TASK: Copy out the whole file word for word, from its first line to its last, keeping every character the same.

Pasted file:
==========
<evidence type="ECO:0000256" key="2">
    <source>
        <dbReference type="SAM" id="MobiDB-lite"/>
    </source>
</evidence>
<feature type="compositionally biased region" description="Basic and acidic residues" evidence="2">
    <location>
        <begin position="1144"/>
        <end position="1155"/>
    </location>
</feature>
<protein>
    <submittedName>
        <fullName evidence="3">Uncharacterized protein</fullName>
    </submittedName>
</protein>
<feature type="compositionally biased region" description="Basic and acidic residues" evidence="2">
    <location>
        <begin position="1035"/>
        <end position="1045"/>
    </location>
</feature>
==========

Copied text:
<evidence type="ECO:0000256" key="2">
    <source>
        <dbReference type="SAM" id="MobiDB-lite"/>
    </source>
</evidence>
<feature type="compositionally biased region" description="Basic and acidic residues" evidence="2">
    <location>
        <begin position="1144"/>
        <end position="1155"/>
    </location>
</feature>
<protein>
    <submittedName>
        <fullName evidence="3">Uncharacterized protein</fullName>
    </submittedName>
</protein>
<feature type="compositionally biased region" description="Basic and acidic residues" evidence="2">
    <location>
        <begin position="1035"/>
        <end position="1045"/>
    </location>
</feature>